Clinical characteristics and prevalence of abnormal blood parameters are presented as percentage distributions. The skewness of the quantitative data was assessed by the Shapiro-Wilk method and most of the variables were not normally distributed. For simplicity, all data are thus expressed as medians with quartiles or with range. Laboratory values between groups were compared using the Kruskal-Wallis one-way analysis of variance or by Fisher exact test. Changes within the groups on a gluten-free diet were compared using either the paired t test or Wilcoxon signed-rank test as appropriate. Chi-squared test or Fisher exact test were used to compare the proportions of abnormal laboratory parameters between the groups. P values <0.05 were considered significant.
Altogether 102 children participated in the study. Of them TVA was detected in 16, P/SVA in 67, and potential celiac disease in 19 subjects. None presented with crypt hyperplasia and normal villi (Marsh 2). There were no differences in age or sex between the groups, except a trend with a borderline significance (P = 0.062) for lower number of girls in the control group (Supplemental Table 1, supplemental digital content, http://links.lww.com/MPG/A663). Gastrointestinal presentation was more common in the TVA than in the P/SVA or potential celiac disease, whereas the latter 2 groups comprised more screen-detected children and those with extraintestinal presentation. Associated conditions and family history of celiac disease were more common in potential celiac disease. By definition, all 102 patients with celiac disease suspicion and none of the controls had positive TG2-ab and/or EmA. Also, human leukocyte antigen DQ2/8 was present in all seropositive children and 59% of the controls (Supplemental Table 1, supplemental digital content, http://links.lww.com/MPG/A663).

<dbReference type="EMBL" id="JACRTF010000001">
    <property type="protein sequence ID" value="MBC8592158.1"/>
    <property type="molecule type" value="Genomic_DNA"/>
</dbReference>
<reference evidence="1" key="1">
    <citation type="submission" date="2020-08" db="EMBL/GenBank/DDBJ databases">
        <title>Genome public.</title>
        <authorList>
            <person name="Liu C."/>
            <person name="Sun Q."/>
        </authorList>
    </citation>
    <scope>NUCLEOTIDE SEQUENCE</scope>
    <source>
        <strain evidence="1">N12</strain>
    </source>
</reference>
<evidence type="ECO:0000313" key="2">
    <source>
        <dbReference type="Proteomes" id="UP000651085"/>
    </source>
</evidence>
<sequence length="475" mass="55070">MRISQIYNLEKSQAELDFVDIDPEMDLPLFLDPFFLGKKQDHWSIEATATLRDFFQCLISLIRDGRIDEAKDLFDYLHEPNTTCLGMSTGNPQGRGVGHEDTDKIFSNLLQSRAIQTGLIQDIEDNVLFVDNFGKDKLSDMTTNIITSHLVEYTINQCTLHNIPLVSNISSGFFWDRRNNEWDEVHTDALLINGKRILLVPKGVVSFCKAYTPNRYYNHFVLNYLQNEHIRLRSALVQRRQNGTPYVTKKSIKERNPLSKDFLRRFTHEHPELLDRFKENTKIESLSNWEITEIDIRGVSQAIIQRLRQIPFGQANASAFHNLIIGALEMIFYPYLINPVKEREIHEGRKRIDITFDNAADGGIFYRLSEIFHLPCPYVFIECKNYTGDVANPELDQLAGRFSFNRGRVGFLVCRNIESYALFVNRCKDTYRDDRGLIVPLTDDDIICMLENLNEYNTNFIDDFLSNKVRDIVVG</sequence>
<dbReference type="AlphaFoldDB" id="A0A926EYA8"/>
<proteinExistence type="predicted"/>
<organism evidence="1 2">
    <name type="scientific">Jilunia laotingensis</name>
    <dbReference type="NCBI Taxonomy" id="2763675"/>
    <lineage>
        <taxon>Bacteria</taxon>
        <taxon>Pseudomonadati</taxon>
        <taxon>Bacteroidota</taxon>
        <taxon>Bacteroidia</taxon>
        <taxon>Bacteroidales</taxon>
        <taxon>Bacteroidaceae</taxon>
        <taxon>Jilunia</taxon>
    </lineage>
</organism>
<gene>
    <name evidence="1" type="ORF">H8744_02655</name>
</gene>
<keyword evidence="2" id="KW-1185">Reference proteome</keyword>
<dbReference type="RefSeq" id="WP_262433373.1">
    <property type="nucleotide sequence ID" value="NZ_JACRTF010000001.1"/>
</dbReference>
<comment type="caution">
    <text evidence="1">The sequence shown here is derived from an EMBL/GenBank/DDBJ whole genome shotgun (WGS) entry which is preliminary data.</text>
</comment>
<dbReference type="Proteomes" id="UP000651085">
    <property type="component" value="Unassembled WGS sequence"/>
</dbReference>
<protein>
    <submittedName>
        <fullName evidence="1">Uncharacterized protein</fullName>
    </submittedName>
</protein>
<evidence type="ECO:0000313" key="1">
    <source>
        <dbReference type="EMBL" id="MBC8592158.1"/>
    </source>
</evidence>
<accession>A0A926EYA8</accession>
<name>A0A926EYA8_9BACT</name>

Both EmA and TG2-ab differed significantly between the study groups, as their concentrations increased parallel with the severity of mucosal damage (Table 1). Similarly, the densities of CD3+ and γδ+ IELs increased gradually from potential celiac disease to TVA. There were no differences between the groups in any of the non–iron-related laboratory parameters or in height and body mass index-standard deviation score, but in plasma alanine aminotransferase there was an increase toward significantly higher values in TVA. TG2-targeted mucosal IgA deposits were positive in all seropositive children except 2 with P/SVA and 1 with potential celiac disease; in the 3 negative cases there was possible patchy distribution of the deposits (Table 1).
Anemia, low iron, high TfR1, low ferritin, and decreased transferrin saturation were more common in children with advanced histological damage (Table 2). Nevertheless, anemia and abnormal TfR1, ferritin, and transferrin saturation were also present in a number of subjects with potential celiac disease (Table 2). Furthermore, all these laboratory abnormalities except low iron were more common in potential celiac disease group than in controls. Of the 3 potential celiac disease patients presenting with anemia 1 had Marsh 0 (CD3+ IELs 25 cell/mm) and the others Marsh 1 lesion, but all had increased γδ+ IELs (10.5, 25.1, and 12.6 cells/mm) and positive EmA (1:200, 1:50, and 1:100) and IgA deposits. Their ferritin values were 28, 6, and 6 μg/L. Besides these 3 with anemia, 2 potential celiac disease patients (Marsh 0, EmA 1:50 and Marsh 1, EmA 1:200) had high TfR1 (6.5 and 5.1 mg/L) and low/borderline low ferritin (7 and 10 μg/L) and transferrin iron saturation (14.2% and 17.3%). These children were between 3.5 and 7.2 years of age, except 1 girl ages 15 years of whom there was no information of excessive or prolonged menstruation, and no other pathological or dietary causes of anemia except potential celiac disease were suspected with the data available. A low folate value was seen only in 1 patient with SVA and low vitamin B12 in none of the study children (Table 2).